Both bring a lot of experience to the Warriors, but coming up with new technological feats isn’t as easy as you’d think. One of the biggest challenges that the Warriors face is the fact that they don’t even own the arena, which means it’s difficult for the team to create a great experience around the concessions, store, seats, and more. However, both Lauer and Brusilovsky remain undeterred, and thus far seem to have created a pretty compelling fan experience.
In sports and entertainment, you generally get a cookie-cutter experience, Brusilovsky told us. The challenge is creating a personalized experienced for each of the Warrior’s more than 14,000 season ticket holders. That’s the real problem Lauer and Brusilovsky face, not whether the Warriors will be using Oculus Rift to promote the team.
“How do you make the story around the fans?” Lauer asked.
Using technology within constraints
As we navigated our way through the building, we asked what technologies the Warriors are using inside Oracle Arena. Brusilovsky said that the team store was one of the first in the league to implement Apple Pay, even holding a press conference in which Apple’s senior vice president of Internet Software and Services, Eddy Cue, stopped by to demonstrate how it works.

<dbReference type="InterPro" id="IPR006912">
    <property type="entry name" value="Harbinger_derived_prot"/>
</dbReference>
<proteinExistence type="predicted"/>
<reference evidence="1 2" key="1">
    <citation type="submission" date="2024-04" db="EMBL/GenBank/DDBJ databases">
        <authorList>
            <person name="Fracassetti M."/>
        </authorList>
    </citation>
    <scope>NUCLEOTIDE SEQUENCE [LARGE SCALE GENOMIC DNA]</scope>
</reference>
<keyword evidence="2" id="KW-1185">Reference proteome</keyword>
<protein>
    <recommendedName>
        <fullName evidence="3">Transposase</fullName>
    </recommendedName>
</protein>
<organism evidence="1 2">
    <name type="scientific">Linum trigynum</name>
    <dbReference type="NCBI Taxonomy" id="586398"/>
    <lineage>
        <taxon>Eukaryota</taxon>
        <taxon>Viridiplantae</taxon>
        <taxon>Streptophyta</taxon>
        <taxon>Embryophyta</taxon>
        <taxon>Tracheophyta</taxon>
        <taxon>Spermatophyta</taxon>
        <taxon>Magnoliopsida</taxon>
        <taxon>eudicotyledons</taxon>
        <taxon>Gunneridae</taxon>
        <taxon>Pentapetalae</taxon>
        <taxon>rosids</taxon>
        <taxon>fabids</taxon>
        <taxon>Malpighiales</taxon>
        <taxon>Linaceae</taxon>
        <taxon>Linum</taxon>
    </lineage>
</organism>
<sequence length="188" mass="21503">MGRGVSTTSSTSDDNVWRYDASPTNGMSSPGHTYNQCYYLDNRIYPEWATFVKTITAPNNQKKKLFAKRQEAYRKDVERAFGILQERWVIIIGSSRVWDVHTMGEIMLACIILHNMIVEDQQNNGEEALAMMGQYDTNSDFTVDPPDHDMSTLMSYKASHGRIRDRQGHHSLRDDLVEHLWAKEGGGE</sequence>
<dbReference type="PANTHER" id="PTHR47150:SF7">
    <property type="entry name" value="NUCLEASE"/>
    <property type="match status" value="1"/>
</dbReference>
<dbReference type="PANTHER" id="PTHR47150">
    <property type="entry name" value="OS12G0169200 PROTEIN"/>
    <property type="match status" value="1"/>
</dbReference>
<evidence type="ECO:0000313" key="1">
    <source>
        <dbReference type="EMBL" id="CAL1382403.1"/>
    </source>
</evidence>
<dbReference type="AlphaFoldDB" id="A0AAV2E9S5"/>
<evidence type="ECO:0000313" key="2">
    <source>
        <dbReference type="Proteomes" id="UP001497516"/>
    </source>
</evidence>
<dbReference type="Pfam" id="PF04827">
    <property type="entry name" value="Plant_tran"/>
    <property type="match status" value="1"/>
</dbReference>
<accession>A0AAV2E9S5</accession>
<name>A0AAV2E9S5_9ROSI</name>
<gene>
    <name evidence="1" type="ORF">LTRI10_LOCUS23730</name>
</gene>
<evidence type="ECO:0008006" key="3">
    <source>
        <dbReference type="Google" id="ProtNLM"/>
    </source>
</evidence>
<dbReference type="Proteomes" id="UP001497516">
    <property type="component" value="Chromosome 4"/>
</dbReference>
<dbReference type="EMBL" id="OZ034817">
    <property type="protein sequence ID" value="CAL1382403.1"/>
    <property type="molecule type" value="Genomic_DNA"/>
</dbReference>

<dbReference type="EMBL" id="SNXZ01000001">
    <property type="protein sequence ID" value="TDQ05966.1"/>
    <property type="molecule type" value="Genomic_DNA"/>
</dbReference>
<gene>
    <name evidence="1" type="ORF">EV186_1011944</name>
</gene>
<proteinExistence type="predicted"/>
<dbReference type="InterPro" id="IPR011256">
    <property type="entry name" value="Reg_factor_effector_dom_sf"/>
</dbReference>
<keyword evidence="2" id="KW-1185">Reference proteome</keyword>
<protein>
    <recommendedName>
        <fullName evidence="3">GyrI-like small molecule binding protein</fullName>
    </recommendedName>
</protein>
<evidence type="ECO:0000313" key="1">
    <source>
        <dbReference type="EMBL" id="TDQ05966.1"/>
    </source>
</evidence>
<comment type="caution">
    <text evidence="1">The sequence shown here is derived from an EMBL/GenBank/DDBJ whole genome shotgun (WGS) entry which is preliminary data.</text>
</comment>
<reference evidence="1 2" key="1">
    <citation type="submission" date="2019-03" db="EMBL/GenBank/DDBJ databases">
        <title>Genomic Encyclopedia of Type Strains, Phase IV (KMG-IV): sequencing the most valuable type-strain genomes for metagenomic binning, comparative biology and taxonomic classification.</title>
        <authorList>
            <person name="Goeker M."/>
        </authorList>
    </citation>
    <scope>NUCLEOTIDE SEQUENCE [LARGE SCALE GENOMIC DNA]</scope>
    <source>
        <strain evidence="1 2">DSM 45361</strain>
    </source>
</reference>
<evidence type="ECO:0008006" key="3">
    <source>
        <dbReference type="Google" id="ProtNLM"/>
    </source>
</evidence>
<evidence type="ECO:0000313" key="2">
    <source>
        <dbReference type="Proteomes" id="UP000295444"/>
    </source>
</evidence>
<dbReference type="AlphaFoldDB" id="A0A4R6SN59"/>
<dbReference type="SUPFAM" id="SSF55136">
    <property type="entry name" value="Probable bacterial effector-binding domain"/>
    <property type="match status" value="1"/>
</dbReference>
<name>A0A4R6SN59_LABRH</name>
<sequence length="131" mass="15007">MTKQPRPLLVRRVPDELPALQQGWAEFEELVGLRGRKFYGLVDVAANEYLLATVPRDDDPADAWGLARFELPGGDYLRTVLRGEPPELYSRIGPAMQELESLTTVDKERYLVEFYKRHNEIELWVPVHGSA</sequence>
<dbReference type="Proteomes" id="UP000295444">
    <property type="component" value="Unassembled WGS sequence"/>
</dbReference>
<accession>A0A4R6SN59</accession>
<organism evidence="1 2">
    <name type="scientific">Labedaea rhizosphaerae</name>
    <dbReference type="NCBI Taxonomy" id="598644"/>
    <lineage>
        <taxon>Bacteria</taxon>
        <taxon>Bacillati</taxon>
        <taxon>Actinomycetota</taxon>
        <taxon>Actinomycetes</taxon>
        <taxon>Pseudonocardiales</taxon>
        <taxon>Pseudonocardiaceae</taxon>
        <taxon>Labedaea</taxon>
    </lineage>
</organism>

Oracle Arena is also filled with sensors to help the team connect with fans. Brusilovsky pointed out to us several of these inconspicuous devices that are directly tied to the Warriors’ mobile app. When you’re in range, the app can be prompted to display you messages, such as a specials in the Warriors’ store or even a video greeting from one of the players welcoming you to the arena.
Brusilovsky shared that beacons had been discussed internally, but that it wasn’t until they were deployed and began generating money and data that the team fully realized their potential. For the next season, he told VentureBeat, the Warriors will have a data team as part of the decision-making process for their initiatives.
There’s even an Instagram installation within the arena that features media captured by fans and shared using a specific hashtag. As our visit coincided with the Ringling Bros. and Barnum & Bailey circus visit, the photo wall had been redirected, but once the next basketball season begins, it’ll once again feature the Warriors.
The Golden State Warriors were one of the first teams to experiment with Google Glass. The team debuted an app for the wearable device in 2014, allowing users to not only watch the game through the device, but quickly reference player statistics and more from their seats.